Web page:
The Silent War at Home
- Tuesday, May 19, 2009
That's where several nonprofit organizations can offer support. The Sanctuary (guardiansanctuary.org), founded by Jon Norsworthy near Washington, D.C., has retreat facilities where veterans come for reflection and a safe place to share their trauma and receive spiritual guidance.
"Most people don't talk about the spiritual disengagement that accompanies PTSD," says Norsworthy. "There are a lot of unanswered questions about how to justify what they've seen with the God we worship. It's not a time for pat answers and clichés."
Marshéle Carter Waddell and her husband, Mark, a retired U.S. Navy seal, share their story of dealing with PTSD through Bridges to Healing, which has worked with more than 100 churches in the last year to provide training.
"A lot of churches are really trying," says Marshéle, author of Hope for the Home Front. "In the last five years, I think the tide is turning. Resources are available now that weren't there before."
Norsworthy says the majority of churches he visits do not have PTSD ministries. "The folks who are doing the most work in helping with PTSD recovery are liberal nonbelievers."
After participating in Bridges to Healing training at Times Square Church, Dr. Bill Butler, leader of the church's military ministry, said, "Most of us didn't realize the scope of the problem and how deep the wounds can affect somebody who's been in combat. It gave us a wake-up call to help serve the military." One of the many services Times Square offers is regular gatherings where veterans can develop friendships and share stories.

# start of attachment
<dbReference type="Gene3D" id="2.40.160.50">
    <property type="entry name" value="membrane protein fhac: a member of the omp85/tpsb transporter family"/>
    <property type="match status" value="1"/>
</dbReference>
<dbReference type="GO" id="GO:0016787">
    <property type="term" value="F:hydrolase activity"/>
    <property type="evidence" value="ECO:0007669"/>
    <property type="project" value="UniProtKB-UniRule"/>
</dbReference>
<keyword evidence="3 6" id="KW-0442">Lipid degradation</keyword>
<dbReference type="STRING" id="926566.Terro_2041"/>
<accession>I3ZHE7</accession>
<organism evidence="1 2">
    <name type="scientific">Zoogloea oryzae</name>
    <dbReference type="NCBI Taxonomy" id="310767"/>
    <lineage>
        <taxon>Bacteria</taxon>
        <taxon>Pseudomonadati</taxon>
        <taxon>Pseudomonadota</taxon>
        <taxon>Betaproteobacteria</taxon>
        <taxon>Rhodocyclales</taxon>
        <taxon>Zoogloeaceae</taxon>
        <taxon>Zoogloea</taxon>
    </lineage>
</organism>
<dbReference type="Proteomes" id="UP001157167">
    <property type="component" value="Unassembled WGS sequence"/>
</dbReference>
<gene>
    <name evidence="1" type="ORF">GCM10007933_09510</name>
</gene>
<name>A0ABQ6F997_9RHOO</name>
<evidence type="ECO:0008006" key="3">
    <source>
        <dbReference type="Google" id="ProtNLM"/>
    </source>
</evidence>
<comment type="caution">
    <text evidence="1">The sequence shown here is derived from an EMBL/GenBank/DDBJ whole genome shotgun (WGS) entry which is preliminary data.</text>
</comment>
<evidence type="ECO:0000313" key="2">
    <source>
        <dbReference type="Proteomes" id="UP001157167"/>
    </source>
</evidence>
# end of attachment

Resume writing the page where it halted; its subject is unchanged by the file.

Gradually, churches are stepping up to the plate. In April 2008, after learning a young church member became suicidal due to PTSD, pastor Lyle Seger of Wesley United Methodist Church (Hadley, Mass.) co-hosted a workshop for 20 pastors with the Massachusetts nonprofit Veterans Education Project.
The Evangelical Lutheran Church in America (elca) passed a resolution in 2007 to provide a supportive environment for returning veterans and their families, and the elca Minneapolis Area Synod developed The Coming Home Collaborative for those concerned with the psychological and spiritual healing of veterans.
Viet Nam vet and PTSD sufferer John Blehm and his wife, Karen, help teach classes at Skyway Church in Goodyear, Arizona, for those with PTSD and their family members. The church is also planning to bring professional counseling at an affordable price onto the church campus.
But other churches have been slow to respond. For example, Knudsen organized a PTSD training session in Cedar Rapids, Iowa, in June 2008, inviting local churches to hear representatives from the Iowa City VA Hospital, Iowa National Guard, Veterans Affairs, and Point Man International Ministries. Though 60 churches were invited, leaders from only seven attended.
The low attendance didn't surprise Brian Fink, Desert Storm veteran and associate pastor at River of Life Ministries in Cedar Rapids. "Right now this is a very small blip on the radar screen, but I think caring for those with PTSD is going to be the next big thing in church ministry," he says.
That includes big churches. Willow Creek Community Church is in the process of putting together its first support communities for military members and families at their campus in South Barrington, Illinois.
Shadow Mountain Community Church in El Cajon, California, hired Eric Lewis as their first pastor of military ministries in April 2008. Lewis also works with other churches in the region, helping them start their own military ministries.
Complicating matters for churches is the fact that those with PTSD are not likely to speak up about it. "Churches most often find out only after the soldiers have significant problems," says Nate Self, a decorated veteran with PTSD who fought in both Afghanistan and Iraq. (For more on Self's story, see "I Hated Myself" on page 30.)
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